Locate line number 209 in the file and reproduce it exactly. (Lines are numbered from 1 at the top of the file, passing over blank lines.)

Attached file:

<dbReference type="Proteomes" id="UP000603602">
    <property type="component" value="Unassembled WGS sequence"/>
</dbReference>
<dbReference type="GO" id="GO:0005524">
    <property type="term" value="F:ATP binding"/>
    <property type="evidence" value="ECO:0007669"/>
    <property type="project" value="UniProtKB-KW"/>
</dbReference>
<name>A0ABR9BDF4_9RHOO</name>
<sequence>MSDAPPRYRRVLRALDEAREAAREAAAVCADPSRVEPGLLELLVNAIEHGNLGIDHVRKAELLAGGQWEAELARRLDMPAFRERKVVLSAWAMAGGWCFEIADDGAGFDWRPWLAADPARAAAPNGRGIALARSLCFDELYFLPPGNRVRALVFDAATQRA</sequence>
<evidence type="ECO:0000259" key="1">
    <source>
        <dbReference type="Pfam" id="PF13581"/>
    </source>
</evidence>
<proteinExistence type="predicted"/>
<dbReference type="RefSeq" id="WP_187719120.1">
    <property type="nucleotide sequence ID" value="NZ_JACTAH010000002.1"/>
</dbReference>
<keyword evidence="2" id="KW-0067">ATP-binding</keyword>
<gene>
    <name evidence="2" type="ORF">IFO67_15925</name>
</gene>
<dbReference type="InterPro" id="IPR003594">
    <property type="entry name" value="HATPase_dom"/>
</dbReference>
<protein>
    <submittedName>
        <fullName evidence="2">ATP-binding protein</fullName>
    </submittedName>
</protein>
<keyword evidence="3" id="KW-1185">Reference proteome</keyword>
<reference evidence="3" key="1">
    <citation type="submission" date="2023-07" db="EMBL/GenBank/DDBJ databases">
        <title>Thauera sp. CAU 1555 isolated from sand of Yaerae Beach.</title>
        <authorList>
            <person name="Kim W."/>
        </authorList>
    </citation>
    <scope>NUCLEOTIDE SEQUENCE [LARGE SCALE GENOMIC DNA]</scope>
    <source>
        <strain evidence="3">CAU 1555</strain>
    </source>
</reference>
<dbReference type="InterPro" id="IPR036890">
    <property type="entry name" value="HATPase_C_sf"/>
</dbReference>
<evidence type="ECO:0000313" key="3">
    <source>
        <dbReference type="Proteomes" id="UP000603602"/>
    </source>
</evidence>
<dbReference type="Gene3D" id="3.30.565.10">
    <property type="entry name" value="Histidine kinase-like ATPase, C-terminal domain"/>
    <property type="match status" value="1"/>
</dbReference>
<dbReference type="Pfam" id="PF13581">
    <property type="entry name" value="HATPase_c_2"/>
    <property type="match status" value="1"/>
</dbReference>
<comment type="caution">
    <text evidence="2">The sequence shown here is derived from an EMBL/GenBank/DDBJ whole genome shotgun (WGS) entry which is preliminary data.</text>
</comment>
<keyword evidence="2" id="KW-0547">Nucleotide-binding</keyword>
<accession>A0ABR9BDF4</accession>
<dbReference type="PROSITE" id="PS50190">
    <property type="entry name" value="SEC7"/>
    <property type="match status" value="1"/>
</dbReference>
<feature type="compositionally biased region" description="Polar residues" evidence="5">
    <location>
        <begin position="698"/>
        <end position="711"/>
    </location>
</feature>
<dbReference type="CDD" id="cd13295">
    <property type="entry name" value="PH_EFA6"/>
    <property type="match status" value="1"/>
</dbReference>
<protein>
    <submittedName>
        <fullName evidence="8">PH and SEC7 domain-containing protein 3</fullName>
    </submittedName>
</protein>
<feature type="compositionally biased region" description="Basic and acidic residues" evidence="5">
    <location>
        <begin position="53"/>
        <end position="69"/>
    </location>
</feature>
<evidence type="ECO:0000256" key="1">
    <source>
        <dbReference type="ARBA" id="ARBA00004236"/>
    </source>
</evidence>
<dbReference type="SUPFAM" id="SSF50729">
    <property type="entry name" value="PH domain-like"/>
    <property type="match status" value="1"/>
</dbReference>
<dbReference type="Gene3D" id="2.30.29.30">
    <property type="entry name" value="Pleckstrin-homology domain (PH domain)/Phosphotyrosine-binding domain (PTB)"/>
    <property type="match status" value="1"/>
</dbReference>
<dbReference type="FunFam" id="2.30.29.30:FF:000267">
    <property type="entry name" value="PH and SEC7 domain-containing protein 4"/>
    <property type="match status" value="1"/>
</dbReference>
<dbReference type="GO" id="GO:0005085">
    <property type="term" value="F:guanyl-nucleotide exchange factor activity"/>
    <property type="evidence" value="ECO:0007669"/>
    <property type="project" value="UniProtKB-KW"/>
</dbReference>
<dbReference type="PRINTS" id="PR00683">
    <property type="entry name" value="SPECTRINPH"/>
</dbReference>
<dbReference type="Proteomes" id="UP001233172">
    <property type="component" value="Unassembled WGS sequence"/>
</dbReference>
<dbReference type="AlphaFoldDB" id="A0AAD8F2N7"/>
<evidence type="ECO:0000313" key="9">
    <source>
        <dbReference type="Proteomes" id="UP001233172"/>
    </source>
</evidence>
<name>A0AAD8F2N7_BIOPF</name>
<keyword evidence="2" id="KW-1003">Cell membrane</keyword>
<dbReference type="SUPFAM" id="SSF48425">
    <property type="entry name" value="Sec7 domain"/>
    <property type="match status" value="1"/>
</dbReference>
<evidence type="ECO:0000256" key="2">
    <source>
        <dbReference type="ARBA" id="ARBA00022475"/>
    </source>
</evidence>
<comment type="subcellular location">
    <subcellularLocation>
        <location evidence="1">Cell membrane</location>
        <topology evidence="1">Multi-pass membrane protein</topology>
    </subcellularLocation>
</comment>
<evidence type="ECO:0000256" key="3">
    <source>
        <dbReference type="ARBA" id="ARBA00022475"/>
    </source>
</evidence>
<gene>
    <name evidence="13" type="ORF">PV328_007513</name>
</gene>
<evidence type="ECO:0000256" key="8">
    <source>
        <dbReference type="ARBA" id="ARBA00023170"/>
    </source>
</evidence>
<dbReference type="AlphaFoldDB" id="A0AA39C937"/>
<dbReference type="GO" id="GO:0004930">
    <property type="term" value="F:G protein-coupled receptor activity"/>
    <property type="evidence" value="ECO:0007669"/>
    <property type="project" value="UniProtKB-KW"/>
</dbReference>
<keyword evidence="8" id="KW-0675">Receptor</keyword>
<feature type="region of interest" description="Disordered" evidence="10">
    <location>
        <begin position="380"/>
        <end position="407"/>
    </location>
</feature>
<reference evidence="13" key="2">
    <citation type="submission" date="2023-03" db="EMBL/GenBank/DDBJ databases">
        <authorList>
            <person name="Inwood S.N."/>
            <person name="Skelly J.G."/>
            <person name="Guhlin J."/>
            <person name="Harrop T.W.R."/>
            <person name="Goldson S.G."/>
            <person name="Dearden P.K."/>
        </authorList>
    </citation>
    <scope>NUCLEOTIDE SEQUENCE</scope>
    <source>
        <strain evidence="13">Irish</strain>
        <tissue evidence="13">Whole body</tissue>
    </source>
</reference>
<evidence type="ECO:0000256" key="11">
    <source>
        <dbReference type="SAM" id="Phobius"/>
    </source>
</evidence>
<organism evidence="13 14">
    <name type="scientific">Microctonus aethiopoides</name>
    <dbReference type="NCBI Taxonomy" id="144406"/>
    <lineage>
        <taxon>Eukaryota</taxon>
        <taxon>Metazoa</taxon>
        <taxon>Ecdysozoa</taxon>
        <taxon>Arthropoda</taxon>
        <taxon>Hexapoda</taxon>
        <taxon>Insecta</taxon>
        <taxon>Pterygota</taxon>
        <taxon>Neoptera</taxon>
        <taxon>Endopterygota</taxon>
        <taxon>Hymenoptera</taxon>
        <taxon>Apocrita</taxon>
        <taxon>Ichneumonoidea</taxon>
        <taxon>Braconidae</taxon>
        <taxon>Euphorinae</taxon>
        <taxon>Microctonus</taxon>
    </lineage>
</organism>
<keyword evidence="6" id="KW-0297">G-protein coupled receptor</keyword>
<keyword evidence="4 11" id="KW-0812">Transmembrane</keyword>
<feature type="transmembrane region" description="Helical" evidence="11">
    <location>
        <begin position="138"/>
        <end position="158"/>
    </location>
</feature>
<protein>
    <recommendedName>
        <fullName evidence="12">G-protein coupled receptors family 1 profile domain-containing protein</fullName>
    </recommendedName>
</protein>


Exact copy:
    </lineage>